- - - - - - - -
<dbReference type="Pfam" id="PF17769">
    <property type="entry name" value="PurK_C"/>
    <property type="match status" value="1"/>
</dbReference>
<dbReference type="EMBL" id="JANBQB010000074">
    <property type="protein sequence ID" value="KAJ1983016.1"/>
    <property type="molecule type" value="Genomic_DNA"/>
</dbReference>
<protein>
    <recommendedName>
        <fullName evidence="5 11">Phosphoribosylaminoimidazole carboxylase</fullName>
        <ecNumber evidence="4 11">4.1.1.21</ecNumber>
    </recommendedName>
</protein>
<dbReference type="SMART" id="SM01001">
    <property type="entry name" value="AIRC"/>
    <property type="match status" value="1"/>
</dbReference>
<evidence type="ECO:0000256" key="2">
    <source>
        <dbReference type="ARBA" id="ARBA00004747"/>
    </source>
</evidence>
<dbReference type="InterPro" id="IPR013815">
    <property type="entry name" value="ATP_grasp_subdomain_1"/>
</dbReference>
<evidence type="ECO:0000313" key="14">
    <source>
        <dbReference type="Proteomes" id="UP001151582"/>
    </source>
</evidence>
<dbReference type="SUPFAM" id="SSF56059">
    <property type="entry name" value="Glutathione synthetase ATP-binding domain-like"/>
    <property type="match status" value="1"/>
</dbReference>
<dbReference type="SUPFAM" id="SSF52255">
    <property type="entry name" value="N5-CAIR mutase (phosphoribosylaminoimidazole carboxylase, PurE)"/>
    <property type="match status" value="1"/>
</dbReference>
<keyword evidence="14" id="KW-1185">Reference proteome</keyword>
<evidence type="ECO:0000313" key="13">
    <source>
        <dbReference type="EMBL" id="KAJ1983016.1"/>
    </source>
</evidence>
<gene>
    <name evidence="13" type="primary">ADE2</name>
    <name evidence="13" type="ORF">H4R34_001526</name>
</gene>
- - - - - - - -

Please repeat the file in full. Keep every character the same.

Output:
<dbReference type="Pfam" id="PF17769">
    <property type="entry name" value="PurK_C"/>
    <property type="match status" value="1"/>
</dbReference>
<dbReference type="EMBL" id="JANBQB010000074">
    <property type="protein sequence ID" value="KAJ1983016.1"/>
    <property type="molecule type" value="Genomic_DNA"/>
</dbReference>
<protein>
    <recommendedName>
        <fullName evidence="5 11">Phosphoribosylaminoimidazole carboxylase</fullName>
        <ecNumber evidence="4 11">4.1.1.21</ecNumber>
    </recommendedName>
</protein>
<dbReference type="SMART" id="SM01001">
    <property type="entry name" value="AIRC"/>
    <property type="match status" value="1"/>
</dbReference>
<evidence type="ECO:0000256" key="2">
    <source>
        <dbReference type="ARBA" id="ARBA00004747"/>
    </source>
</evidence>
<dbReference type="InterPro" id="IPR013815">
    <property type="entry name" value="ATP_grasp_subdomain_1"/>
</dbReference>
<evidence type="ECO:0000313" key="14">
    <source>
        <dbReference type="Proteomes" id="UP001151582"/>
    </source>
</evidence>
<dbReference type="SUPFAM" id="SSF56059">
    <property type="entry name" value="Glutathione synthetase ATP-binding domain-like"/>
    <property type="match status" value="1"/>
</dbReference>
<dbReference type="SUPFAM" id="SSF52255">
    <property type="entry name" value="N5-CAIR mutase (phosphoribosylaminoimidazole carboxylase, PurE)"/>
    <property type="match status" value="1"/>
</dbReference>
<keyword evidence="14" id="KW-1185">Reference proteome</keyword>
<evidence type="ECO:0000313" key="13">
    <source>
        <dbReference type="EMBL" id="KAJ1983016.1"/>
    </source>
</evidence>
<gene>
    <name evidence="13" type="primary">ADE2</name>
    <name evidence="13" type="ORF">H4R34_001526</name>
</gene>